• Tier 1: If the digital service provider has a tool outlining the management of the asset after the initial owner dies, this determines how to access the asset. Google has a tool known as an inactive account manager for this purpose.
  • Tier 2: When there is no such tool, the owner’s instructions via a will or other legal document decide what happens to the digital asset.
  • Tier 3: If there is no digital service provider tool or will, the service agreement outlines how to access the digital asset. Often, these agreements state that only the initial owner can gain access.

How To Develop a Digital Estate Plan

The following steps will help in determining how to develop an effective digital estate plan:

List the Assets

When developing a digital estate plan, start by listing the digital assets the person owns. Additionally, be sure to make a note of how to access each of the assets.

Determine How To Handle the Assets

The next step involves deciding how the beneficiaries will manage the digital assets. This involves considering whether to store the asset, destroy it, or transfer it to family members, colleagues, or friends. The decision usually depends on what the particular asset is.

The executor should be informed about how to handle these assets, even if the person’s wishes conflict with service agreement terms. Individuals with high-value digital assets might want to request that the executor transfer those assets to someone with experience managing digital assets to help maintain their value.

Appoint a Digital Executor

After listing the assets and deciding how to manage them, it is time to appoint a digital executor. These individuals help to settle digital estates after a person dies according to his or her instructions. Unlike executors, digital executors are not usually legally binding positions, but naming one can be a good idea since the executor can either assign this role officially or ask the appointed digital executor to assist in managing these assets.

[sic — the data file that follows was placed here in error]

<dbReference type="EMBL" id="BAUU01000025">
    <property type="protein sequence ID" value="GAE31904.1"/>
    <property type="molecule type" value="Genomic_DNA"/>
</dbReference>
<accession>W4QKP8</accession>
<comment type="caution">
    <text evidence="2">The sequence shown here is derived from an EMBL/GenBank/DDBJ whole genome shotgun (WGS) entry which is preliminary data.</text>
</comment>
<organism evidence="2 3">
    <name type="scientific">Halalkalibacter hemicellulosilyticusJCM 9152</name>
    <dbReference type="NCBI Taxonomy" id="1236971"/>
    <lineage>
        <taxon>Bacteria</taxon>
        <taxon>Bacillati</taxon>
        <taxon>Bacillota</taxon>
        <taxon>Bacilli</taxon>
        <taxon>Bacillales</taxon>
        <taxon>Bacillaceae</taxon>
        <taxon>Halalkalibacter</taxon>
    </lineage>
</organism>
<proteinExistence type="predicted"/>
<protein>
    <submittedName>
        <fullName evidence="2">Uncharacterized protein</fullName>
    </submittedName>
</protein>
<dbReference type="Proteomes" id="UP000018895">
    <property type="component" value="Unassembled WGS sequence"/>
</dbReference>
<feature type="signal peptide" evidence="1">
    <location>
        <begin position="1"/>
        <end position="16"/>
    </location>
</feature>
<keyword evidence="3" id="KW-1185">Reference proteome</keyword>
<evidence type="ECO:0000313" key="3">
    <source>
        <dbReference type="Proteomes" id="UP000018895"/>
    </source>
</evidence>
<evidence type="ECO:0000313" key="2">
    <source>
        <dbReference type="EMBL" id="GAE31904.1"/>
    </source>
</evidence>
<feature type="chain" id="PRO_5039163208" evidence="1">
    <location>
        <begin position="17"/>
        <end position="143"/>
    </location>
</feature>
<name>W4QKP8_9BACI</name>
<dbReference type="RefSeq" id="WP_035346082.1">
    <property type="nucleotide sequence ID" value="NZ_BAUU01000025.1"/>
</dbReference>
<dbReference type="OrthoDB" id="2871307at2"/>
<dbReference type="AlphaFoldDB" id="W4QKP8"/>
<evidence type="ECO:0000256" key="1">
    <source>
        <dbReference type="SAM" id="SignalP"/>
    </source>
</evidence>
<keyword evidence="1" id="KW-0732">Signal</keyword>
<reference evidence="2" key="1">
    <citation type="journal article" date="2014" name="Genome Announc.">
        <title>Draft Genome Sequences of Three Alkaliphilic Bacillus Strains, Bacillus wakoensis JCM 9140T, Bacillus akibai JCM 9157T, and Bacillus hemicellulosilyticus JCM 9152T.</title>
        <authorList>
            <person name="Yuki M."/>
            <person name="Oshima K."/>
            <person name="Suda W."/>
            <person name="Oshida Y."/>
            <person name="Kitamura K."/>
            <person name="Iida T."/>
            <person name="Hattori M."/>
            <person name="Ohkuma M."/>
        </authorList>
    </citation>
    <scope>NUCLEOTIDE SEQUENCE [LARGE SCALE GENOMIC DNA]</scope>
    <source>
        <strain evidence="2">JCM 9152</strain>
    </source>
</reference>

Store the Plan Securely

Next, store the digital estate plan somewhere safe, such as with an attorney, with a secure online storage service, or in a safe or locked drawer. Additionally, tell a few trusted individuals—spouse, partner, close friends, family members, or the appointed digital executor—where to find the plan and how to get it.

Add the Plan to the Will

Finally, think about making the digital estate plan a legal document by including it in a new will or as a codicil to an existing will. To do this, name in the will an individual to act as the digital executor and outline where to find a list of the digital assets. However, avoid including any sensitive information like passwords, as the will is a public document. Instead, consider referencing an external document that contains these details, which also allows for adjustments as needed without updating the entire will.

Contact an Estate Planning Lawyer for Assistance with Digital Assets

Due to technological advancements, more people own digital assets that range from social media accounts and company loyalty points to cryptocurrencies. As the law concerning digital assets is constantly evolving, it can present many challenges, making careful planning in this area essential. If you are ready to learn more about digital assets and estate planning, consider contacting an experienced estate planning lawyer from Von Rock Law by calling (866) 720-0195 to schedule a consultation today.